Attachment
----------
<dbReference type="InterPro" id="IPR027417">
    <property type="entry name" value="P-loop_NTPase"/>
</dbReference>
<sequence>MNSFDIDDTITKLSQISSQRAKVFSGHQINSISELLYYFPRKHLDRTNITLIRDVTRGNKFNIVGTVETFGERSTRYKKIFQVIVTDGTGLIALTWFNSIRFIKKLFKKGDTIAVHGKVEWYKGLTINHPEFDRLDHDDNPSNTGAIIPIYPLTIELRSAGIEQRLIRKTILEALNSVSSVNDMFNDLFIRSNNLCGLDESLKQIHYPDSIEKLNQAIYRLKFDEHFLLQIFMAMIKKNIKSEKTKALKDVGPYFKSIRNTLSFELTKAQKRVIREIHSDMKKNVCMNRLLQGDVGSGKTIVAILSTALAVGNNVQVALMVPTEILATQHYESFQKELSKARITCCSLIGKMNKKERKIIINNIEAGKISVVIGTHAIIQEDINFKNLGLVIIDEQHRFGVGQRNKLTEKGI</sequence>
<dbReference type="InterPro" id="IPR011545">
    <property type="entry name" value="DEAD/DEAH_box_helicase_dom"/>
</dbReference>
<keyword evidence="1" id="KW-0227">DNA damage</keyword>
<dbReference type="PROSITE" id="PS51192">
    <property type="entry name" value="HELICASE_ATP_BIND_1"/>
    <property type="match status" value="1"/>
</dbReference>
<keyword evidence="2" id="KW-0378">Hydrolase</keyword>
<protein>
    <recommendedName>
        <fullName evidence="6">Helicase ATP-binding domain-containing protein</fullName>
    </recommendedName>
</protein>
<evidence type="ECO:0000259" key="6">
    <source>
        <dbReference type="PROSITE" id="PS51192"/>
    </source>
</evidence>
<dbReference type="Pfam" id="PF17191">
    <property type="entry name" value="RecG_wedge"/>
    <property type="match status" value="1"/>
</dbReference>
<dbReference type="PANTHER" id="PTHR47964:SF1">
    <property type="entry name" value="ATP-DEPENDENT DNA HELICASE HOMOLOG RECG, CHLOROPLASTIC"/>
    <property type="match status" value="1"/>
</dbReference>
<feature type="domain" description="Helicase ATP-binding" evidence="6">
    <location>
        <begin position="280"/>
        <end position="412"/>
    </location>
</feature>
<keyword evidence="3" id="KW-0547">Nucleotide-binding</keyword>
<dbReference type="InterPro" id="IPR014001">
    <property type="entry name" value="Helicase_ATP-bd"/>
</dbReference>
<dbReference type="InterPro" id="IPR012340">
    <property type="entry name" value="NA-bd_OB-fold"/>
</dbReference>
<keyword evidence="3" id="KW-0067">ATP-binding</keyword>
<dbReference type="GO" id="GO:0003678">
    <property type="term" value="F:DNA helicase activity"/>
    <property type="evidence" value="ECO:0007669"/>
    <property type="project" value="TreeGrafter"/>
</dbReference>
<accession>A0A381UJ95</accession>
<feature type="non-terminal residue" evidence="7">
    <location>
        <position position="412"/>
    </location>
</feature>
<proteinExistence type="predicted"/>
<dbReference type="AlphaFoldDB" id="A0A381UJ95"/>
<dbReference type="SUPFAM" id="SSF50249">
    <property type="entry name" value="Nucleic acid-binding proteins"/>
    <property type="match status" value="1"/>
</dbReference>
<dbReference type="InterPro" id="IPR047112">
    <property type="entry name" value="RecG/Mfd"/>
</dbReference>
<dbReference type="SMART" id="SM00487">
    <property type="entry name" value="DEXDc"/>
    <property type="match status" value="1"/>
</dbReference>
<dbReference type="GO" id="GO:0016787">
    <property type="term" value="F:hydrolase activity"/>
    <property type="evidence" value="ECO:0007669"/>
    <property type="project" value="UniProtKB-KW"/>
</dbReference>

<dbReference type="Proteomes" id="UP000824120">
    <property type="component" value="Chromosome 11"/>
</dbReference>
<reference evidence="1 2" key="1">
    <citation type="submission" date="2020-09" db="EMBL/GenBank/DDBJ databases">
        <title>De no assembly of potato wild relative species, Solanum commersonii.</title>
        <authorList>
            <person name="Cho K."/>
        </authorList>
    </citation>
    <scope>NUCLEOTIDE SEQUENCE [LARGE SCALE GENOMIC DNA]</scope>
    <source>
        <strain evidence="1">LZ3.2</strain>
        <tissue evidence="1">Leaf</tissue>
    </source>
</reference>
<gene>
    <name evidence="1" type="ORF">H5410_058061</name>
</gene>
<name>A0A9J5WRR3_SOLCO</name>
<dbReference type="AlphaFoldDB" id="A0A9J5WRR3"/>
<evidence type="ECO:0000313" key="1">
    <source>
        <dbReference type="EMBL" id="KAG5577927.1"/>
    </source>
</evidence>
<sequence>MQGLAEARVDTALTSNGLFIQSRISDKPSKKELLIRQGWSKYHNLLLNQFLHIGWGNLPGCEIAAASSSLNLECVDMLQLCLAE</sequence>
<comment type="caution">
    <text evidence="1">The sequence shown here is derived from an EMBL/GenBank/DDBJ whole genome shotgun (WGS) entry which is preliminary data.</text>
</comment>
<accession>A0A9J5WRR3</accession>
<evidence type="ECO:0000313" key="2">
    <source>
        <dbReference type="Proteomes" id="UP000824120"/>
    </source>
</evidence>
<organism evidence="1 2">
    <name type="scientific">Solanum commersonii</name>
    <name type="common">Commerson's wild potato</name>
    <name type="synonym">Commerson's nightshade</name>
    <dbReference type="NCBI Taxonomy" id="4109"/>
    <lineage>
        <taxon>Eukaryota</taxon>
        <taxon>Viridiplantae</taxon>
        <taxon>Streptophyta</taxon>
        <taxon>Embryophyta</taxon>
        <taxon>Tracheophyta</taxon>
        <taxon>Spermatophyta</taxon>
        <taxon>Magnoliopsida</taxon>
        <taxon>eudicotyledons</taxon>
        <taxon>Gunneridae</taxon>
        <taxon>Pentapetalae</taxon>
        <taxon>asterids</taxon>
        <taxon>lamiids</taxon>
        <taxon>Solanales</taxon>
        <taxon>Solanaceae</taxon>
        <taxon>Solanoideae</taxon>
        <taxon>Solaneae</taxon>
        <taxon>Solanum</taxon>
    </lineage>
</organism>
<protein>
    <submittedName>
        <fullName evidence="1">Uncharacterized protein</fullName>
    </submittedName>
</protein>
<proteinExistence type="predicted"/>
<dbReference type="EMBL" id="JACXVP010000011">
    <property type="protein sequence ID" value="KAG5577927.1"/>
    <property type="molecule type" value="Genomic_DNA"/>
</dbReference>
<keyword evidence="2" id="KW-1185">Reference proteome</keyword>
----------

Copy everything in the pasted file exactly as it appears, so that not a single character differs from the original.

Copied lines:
<dbReference type="InterPro" id="IPR027417">
    <property type="entry name" value="P-loop_NTPase"/>
</dbReference>
<sequence>MNSFDIDDTITKLSQISSQRAKVFSGHQINSISELLYYFPRKHLDRTNITLIRDVTRGNKFNIVGTVETFGERSTRYKKIFQVIVTDGTGLIALTWFNSIRFIKKLFKKGDTIAVHGKVEWYKGLTINHPEFDRLDHDDNPSNTGAIIPIYPLTIELRSAGIEQRLIRKTILEALNSVSSVNDMFNDLFIRSNNLCGLDESLKQIHYPDSIEKLNQAIYRLKFDEHFLLQIFMAMIKKNIKSEKTKALKDVGPYFKSIRNTLSFELTKAQKRVIREIHSDMKKNVCMNRLLQGDVGSGKTIVAILSTALAVGNNVQVALMVPTEILATQHYESFQKELSKARITCCSLIGKMNKKERKIIINNIEAGKISVVIGTHAIIQEDINFKNLGLVIIDEQHRFGVGQRNKLTEKGI</sequence>
<dbReference type="InterPro" id="IPR011545">
    <property type="entry name" value="DEAD/DEAH_box_helicase_dom"/>
</dbReference>
<keyword evidence="1" id="KW-0227">DNA damage</keyword>
<dbReference type="PROSITE" id="PS51192">
    <property type="entry name" value="HELICASE_ATP_BIND_1"/>
    <property type="match status" value="1"/>
</dbReference>
<keyword evidence="2" id="KW-0378">Hydrolase</keyword>
<protein>
    <recommendedName>
        <fullName evidence="6">Helicase ATP-binding domain-containing protein</fullName>
    </recommendedName>
</protein>
<evidence type="ECO:0000259" key="6">
    <source>
        <dbReference type="PROSITE" id="PS51192"/>
    </source>
</evidence>
<dbReference type="Pfam" id="PF17191">
    <property type="entry name" value="RecG_wedge"/>
    <property type="match status" value="1"/>
</dbReference>
<dbReference type="PANTHER" id="PTHR47964:SF1">
    <property type="entry name" value="ATP-DEPENDENT DNA HELICASE HOMOLOG RECG, CHLOROPLASTIC"/>
    <property type="match status" value="1"/>
</dbReference>
<feature type="domain" description="Helicase ATP-binding" evidence="6">
    <location>
        <begin position="280"/>
        <end position="412"/>
    </location>
</feature>
<keyword evidence="3" id="KW-0547">Nucleotide-binding</keyword>
<dbReference type="InterPro" id="IPR014001">
    <property type="entry name" value="Helicase_ATP-bd"/>
</dbReference>
<dbReference type="InterPro" id="IPR012340">
    <property type="entry name" value="NA-bd_OB-fold"/>
</dbReference>
<keyword evidence="3" id="KW-0067">ATP-binding</keyword>
<dbReference type="GO" id="GO:0003678">
    <property type="term" value="F:DNA helicase activity"/>
    <property type="evidence" value="ECO:0007669"/>
    <property type="project" value="TreeGrafter"/>
</dbReference>
<accession>A0A381UJ95</accession>
<feature type="non-terminal residue" evidence="7">
    <location>
        <position position="412"/>
    </location>
</feature>
<proteinExistence type="predicted"/>
<dbReference type="AlphaFoldDB" id="A0A381UJ95"/>
<dbReference type="SUPFAM" id="SSF50249">
    <property type="entry name" value="Nucleic acid-binding proteins"/>
    <property type="match status" value="1"/>
</dbReference>
<dbReference type="InterPro" id="IPR047112">
    <property type="entry name" value="RecG/Mfd"/>
</dbReference>
<dbReference type="SMART" id="SM00487">
    <property type="entry name" value="DEXDc"/>
    <property type="match status" value="1"/>
</dbReference>
<dbReference type="GO" id="GO:0016787">
    <property type="term" value="F:hydrolase activity"/>
    <property type="evidence" value="ECO:0007669"/>
    <property type="project" value="UniProtKB-KW"/>
</dbReference>

<dbReference type="Proteomes" id="UP000824120">
    <property type="component" value="Chromosome 11"/>
</dbReference>
<reference evidence="1 2" key="1">
    <citation type="submission" date="2020-09" db="EMBL/GenBank/DDBJ databases">
        <title>De no assembly of potato wild relative species, Solanum commersonii.</title>
        <authorList>
            <person name="Cho K."/>
        </authorList>
    </citation>
    <scope>NUCLEOTIDE SEQUENCE [LARGE SCALE GENOMIC DNA]</scope>
    <source>
        <strain evidence="1">LZ3.2</strain>
        <tissue evidence="1">Leaf</tissue>
    </source>
</reference>
<gene>
    <name evidence="1" type="ORF">H5410_058061</name>
</gene>
<name>A0A9J5WRR3_SOLCO</name>
<dbReference type="AlphaFoldDB" id="A0A9J5WRR3"/>
<evidence type="ECO:0000313" key="1">
    <source>
        <dbReference type="EMBL" id="KAG5577927.1"/>
    </source>
</evidence>
<sequence>MQGLAEARVDTALTSNGLFIQSRISDKPSKKELLIRQGWSKYHNLLLNQFLHIGWGNLPGCEIAAASSSLNLECVDMLQLCLAE</sequence>
<comment type="caution">
    <text evidence="1">The sequence shown here is derived from an EMBL/GenBank/DDBJ whole genome shotgun (WGS) entry which is preliminary data.</text>
</comment>
<accession>A0A9J5WRR3</accession>
<evidence type="ECO:0000313" key="2">
    <source>
        <dbReference type="Proteomes" id="UP000824120"/>
    </source>
</evidence>
<organism evidence="1 2">
    <name type="scientific">Solanum commersonii</name>
    <name type="common">Commerson's wild potato</name>
    <name type="synonym">Commerson's nightshade</name>
    <dbReference type="NCBI Taxonomy" id="4109"/>
    <lineage>
        <taxon>Eukaryota</taxon>
        <taxon>Viridiplantae</taxon>
        <taxon>Streptophyta</taxon>
        <taxon>Embryophyta</taxon>
        <taxon>Tracheophyta</taxon>
        <taxon>Spermatophyta</taxon>
        <taxon>Magnoliopsida</taxon>
        <taxon>eudicotyledons</taxon>
        <taxon>Gunneridae</taxon>
        <taxon>Pentapetalae</taxon>
        <taxon>asterids</taxon>
        <taxon>lamiids</taxon>
        <taxon>Solanales</taxon>
        <taxon>Solanaceae</taxon>
        <taxon>Solanoideae</taxon>
        <taxon>Solaneae</taxon>
        <taxon>Solanum</taxon>
    </lineage>
</organism>
<protein>
    <submittedName>
        <fullName evidence="1">Uncharacterized protein</fullName>
    </submittedName>
</protein>
<proteinExistence type="predicted"/>
<dbReference type="EMBL" id="JACXVP010000011">
    <property type="protein sequence ID" value="KAG5577927.1"/>
    <property type="molecule type" value="Genomic_DNA"/>
</dbReference>
<keyword evidence="2" id="KW-1185">Reference proteome</keyword>